Did you say you’re a vegetarian? Have you always been?
LS: No. I guess it started when I moved from Mexico to the US seven years ago. I suddenly started gaining a lot of weight, which surprised me because I never used to pay attention to what I’d eat, I never noticed. And I asked myself, “What’s going on here?” So I started becoming conscious and paying attention to nutrition. My best friends are from Argentina, and they’re vegetarian. Hanging out with them so much after school, I’d notice how they’d have the most amazing vegetarian dishes with the freshest ingredients, and how healthy they seemed. And I just started having less of it. I’m not strict about it, it’s not as if my rice can’t touch the juice from a meat dish. If there’s a dish with meat being offered I’ll have a small bite of it, because I’ll try anything. But it’s like my body’s got used to not having it, though I’m open to the possibility if I need to in the future.
Do you cook for yourself a lot?
LS: Definitely. Now that I’ve started working at a culinary school in San Diego, I’m surrounded by so much good food all the time, it’s almost overwhelming. But when I’m at home, I cook for myself. When I was in college, I tried to cook as much as I could because I didn’t want to have to eat fast food. It’s hard to cook elaborate things when you’re always rushing around, so most of the time I would throw stuff into a bowl and make a quick dressing. Which is why I love appetizer-style dishes. Grilled zucchini and vegetables, couscous with feta, kale and lemon- dishes made with fresh ingredients that can be quick but also delicious.
You definitely seem to have developed an awareness of the role food plays in your life. When would you say your passion for all things “food” first developed, and how?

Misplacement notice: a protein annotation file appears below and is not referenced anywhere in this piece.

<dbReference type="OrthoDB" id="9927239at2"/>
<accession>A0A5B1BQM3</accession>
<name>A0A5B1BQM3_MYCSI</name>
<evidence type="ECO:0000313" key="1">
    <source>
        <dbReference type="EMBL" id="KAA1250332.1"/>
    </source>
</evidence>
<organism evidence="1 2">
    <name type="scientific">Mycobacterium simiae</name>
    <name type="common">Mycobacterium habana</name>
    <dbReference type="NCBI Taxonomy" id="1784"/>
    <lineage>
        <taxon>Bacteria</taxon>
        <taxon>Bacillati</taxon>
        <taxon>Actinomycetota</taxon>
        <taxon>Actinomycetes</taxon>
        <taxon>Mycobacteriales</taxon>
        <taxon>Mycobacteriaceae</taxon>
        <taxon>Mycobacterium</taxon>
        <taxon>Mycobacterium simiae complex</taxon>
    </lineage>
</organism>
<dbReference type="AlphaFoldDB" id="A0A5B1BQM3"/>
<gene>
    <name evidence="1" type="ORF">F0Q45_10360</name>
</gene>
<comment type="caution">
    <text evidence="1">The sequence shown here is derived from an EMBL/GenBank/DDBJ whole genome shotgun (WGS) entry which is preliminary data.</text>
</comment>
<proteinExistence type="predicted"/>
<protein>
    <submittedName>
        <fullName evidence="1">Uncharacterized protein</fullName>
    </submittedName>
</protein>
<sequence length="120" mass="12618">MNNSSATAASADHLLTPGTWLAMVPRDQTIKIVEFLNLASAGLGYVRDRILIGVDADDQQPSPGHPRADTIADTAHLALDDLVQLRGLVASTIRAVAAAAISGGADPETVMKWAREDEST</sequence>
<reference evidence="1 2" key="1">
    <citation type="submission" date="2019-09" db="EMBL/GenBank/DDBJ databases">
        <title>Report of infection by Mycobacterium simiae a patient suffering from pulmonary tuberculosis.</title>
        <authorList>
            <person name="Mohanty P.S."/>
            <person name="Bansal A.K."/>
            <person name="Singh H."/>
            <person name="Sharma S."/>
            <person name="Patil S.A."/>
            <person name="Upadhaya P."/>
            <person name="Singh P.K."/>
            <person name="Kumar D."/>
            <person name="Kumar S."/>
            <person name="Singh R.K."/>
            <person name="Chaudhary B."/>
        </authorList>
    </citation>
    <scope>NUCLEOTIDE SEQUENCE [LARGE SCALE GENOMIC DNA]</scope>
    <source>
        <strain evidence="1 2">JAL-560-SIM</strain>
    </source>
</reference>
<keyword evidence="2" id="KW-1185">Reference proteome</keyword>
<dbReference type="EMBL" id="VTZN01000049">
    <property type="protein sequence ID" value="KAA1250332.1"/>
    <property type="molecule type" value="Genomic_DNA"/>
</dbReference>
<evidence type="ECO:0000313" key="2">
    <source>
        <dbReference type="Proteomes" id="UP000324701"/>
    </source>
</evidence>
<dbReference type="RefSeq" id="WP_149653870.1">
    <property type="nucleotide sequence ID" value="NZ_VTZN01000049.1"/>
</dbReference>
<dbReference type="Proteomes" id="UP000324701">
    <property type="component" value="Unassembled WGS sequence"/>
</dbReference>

LS: Well, I lived in Mexico until I was fifteen, and all those years I never thought about it. Yes, I loved eating, but it wasn’t a fact that I consciously thought about. When I came to the US, I started noticing the differences between food and distinguishing the cultures different dishes came from. Then, when I started eating more vegetarian dishes with my friends, I started noticing that the quality and types of ingredients you use really affect the experience of eating. So there was that. At University, I lived in international student housing for two years, and it was all about the dinners: the French students, who would have us over for cheese and wine, or the girl from Hungary who’d make goulash. I would make guacamole for everyone to try, or hummus, because I’m also of Lebanese descent. So it was that experience that pushed me to hold on to my cultural roots and to highlight them, through food. So we would all have these parties, where it was all about the food and what you could offer to others from your culture. Food became a way for me to connect with other people and cultures, especially when I studied and traveled abroad.
Where do you see this passion taking you in the future?
LS: There’s this master’s program in Italy that revolves around gastronomic sciences, which is the study of the links that exist between cultures and food. I definitely want to pursue it, because that’s something that I’d love to explore, the theoretical side of it. So when I found out this existed, I realized that this obsession with food and the experience of eating didn’t just have to be a hobby, but an actual profession, something I could dedicate my life to and love. Which is why I love being able to post on Instagram and my blog; it’s like I get to be part of a community of people who love food in the same way I do. I can’t really say where I’m going to end up, but I’m happy being immersed in the world of food for now.
Perhaps the most important question of all: what’s your favorite dish to eat?
LS: Oh, my god, I have so many dishes running through my head right now… I guess the first thing that came to mind is this place, here in San Diego, it’s called TJ Oyster Bar. It’s basically Baja food: ceviche, fish tacos, fresh seafood. That comes up to me because I love having a michelada, which is cold beer prepared with lime juice, chili, and salt. A michelada with a tostada covered with fresh ceviche- that, I love. I’ll eat it anywhere, any time of the day. When I traveled, I even craved it, that’s how much I love it. ~
Yum. Who’s down for a road trip to San Diego?